True Costs of Health Insurance Changes

New study finds shifting costs does not always save money.

In order to control increasing costs of health insurance, many employers are shifting more monetary responsibility onto the employees.  A new study released by the nonprofit Integrated Benefits Institute (IBI) shows that shifting costs to employees doesn’t save employers money.

The three year study focused on the increased disability and absence-related lost productivity for 5,483 workers with rheumatoid arthritis (RA).  After reviewing the study, Dr. Thomas Parry, president of IBI, stated “employees appear to make medical decisions based on price and cost shifting, rather than evidence-based medicine”. The study found that employers lost money from increased disability and lost productivity.  Key findings of IBI’s study include:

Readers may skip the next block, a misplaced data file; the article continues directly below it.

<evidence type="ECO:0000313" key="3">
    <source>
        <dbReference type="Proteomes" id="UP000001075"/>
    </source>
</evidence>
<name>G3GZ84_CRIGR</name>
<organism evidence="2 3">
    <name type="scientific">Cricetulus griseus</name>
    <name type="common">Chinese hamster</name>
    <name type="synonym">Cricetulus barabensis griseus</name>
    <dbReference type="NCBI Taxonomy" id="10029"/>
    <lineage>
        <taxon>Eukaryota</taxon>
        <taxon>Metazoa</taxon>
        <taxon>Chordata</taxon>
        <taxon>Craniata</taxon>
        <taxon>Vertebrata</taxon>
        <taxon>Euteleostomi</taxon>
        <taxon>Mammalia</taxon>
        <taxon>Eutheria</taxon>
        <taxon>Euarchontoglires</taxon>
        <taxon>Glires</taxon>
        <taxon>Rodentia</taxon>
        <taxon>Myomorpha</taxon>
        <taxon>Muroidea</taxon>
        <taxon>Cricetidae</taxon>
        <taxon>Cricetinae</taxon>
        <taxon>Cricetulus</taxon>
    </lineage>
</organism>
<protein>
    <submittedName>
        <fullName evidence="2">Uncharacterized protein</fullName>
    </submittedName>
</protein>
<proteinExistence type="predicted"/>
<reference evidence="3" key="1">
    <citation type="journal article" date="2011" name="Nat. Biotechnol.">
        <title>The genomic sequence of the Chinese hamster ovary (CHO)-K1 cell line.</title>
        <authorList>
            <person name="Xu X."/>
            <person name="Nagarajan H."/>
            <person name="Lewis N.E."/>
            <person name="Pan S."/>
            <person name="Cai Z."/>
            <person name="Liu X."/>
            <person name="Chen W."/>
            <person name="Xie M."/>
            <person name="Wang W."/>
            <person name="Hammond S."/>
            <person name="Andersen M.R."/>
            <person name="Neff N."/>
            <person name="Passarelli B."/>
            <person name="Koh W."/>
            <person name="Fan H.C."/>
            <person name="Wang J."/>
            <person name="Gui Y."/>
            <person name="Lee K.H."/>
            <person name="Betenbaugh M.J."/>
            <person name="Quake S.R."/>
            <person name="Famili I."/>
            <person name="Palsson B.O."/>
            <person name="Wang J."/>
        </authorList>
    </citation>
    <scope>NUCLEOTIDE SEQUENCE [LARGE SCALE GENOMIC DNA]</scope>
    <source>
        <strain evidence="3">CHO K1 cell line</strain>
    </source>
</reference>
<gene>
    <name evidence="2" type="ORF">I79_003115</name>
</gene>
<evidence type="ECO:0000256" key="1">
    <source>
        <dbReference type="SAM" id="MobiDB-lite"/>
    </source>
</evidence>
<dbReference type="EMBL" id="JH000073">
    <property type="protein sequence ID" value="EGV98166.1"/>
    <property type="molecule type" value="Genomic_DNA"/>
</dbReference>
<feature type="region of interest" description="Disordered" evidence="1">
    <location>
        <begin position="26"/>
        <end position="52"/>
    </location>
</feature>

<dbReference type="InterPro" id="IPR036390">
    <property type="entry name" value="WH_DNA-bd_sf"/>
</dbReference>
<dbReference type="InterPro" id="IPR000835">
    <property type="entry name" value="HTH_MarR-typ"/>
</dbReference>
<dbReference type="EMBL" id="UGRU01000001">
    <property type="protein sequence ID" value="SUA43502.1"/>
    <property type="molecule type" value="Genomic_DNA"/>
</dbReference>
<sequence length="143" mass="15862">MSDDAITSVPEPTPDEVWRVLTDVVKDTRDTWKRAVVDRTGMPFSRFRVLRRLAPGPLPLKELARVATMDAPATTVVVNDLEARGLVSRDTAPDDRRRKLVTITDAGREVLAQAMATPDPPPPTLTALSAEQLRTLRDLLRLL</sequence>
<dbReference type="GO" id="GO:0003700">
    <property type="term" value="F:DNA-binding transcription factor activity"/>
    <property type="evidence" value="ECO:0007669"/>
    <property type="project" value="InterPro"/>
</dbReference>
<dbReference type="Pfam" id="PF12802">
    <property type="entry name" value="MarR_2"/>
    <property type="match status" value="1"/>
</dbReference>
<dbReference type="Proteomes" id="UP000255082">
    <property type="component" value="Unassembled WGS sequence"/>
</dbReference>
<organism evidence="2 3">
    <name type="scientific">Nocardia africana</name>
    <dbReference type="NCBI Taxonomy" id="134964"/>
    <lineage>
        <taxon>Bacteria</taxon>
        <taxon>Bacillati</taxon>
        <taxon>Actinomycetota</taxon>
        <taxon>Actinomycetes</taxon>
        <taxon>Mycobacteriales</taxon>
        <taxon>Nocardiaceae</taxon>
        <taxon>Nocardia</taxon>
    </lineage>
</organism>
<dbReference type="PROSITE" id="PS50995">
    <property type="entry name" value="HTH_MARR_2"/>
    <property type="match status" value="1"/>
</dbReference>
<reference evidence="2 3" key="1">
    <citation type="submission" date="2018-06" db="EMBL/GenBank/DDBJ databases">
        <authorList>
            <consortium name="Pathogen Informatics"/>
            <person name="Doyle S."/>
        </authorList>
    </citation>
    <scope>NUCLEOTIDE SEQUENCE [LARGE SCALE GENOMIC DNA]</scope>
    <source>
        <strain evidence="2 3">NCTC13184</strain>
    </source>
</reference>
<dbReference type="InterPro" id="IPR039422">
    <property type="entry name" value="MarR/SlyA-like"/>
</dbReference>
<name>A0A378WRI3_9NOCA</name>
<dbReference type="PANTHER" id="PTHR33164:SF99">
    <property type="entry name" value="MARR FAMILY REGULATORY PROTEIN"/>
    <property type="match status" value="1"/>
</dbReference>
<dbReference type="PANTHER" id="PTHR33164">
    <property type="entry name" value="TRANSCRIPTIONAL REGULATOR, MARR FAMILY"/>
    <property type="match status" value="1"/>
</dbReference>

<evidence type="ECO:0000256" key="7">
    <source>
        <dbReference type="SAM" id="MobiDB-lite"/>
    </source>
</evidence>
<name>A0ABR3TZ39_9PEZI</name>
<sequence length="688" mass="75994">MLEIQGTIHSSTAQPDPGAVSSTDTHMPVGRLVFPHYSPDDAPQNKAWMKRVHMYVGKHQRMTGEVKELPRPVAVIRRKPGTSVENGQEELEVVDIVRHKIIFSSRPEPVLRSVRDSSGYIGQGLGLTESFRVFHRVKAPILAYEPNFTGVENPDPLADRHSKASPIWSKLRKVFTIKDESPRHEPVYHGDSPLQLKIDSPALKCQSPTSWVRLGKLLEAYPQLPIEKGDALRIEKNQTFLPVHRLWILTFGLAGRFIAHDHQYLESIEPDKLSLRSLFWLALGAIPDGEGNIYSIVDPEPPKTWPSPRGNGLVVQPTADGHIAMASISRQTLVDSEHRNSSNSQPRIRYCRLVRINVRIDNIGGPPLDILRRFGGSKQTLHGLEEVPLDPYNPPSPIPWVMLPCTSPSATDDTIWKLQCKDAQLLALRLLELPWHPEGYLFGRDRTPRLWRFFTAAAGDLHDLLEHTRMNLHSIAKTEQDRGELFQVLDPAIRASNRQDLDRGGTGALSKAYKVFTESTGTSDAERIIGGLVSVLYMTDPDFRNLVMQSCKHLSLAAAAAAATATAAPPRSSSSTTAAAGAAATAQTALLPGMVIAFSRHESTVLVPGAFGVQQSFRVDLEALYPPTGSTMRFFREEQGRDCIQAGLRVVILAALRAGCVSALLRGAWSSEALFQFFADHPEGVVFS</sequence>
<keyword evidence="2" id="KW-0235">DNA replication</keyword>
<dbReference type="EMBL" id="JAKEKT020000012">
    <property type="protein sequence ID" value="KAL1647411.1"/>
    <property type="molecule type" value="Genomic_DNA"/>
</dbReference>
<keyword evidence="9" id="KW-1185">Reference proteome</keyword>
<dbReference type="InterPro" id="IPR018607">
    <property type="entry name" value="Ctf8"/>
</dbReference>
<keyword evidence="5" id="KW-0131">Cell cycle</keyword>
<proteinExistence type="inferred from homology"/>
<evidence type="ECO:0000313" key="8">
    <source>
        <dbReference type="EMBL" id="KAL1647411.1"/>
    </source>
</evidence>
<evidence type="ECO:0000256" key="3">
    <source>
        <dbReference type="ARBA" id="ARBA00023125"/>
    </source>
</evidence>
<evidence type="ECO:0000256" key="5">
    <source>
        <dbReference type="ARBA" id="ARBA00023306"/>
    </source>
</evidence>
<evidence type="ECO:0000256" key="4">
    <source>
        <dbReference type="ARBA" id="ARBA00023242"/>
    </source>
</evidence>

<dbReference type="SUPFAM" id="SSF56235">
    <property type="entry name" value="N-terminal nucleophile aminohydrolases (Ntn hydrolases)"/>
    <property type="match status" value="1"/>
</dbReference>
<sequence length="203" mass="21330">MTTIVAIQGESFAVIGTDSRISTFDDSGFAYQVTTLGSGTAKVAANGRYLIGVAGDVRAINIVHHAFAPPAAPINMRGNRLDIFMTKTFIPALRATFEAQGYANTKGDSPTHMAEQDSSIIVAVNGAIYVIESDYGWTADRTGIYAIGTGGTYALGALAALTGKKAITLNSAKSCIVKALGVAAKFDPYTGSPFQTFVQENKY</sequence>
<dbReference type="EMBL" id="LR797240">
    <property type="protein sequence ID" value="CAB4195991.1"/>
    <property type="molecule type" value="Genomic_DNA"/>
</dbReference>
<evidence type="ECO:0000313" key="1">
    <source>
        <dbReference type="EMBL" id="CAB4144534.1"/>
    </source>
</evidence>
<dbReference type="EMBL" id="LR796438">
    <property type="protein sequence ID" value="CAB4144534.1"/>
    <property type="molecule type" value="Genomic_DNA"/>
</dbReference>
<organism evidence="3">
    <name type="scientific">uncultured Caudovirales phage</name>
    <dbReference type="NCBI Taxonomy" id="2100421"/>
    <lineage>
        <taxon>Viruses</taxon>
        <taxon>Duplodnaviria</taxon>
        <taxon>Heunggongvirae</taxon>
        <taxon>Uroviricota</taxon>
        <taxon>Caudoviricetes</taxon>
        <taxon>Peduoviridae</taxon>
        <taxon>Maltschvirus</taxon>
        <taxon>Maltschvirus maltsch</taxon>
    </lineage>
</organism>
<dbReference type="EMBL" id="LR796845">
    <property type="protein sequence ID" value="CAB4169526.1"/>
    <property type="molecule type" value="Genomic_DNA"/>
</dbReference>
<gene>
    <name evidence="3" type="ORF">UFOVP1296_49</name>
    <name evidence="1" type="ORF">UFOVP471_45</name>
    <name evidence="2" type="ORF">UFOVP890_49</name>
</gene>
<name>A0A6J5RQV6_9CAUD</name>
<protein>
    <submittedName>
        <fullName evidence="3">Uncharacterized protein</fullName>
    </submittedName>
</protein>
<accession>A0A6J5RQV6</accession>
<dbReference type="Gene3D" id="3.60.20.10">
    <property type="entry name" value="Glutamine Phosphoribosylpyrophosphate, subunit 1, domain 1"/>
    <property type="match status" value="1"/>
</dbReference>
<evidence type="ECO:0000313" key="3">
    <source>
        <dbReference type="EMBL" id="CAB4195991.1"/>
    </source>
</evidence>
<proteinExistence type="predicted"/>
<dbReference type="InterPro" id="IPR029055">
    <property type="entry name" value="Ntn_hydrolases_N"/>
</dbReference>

·        higher out-of-pocket expenses reduce medical adherence

·        lower medication adherence is associated with higher short-term disability incidence and longer duration

·        higher short-term disability incidence and longer duration results in greater costs and lower productivity

·        to evaluate the true impact of management interventions, data must be integrated across all health-related benefits programs

IBI’s news release can be found at: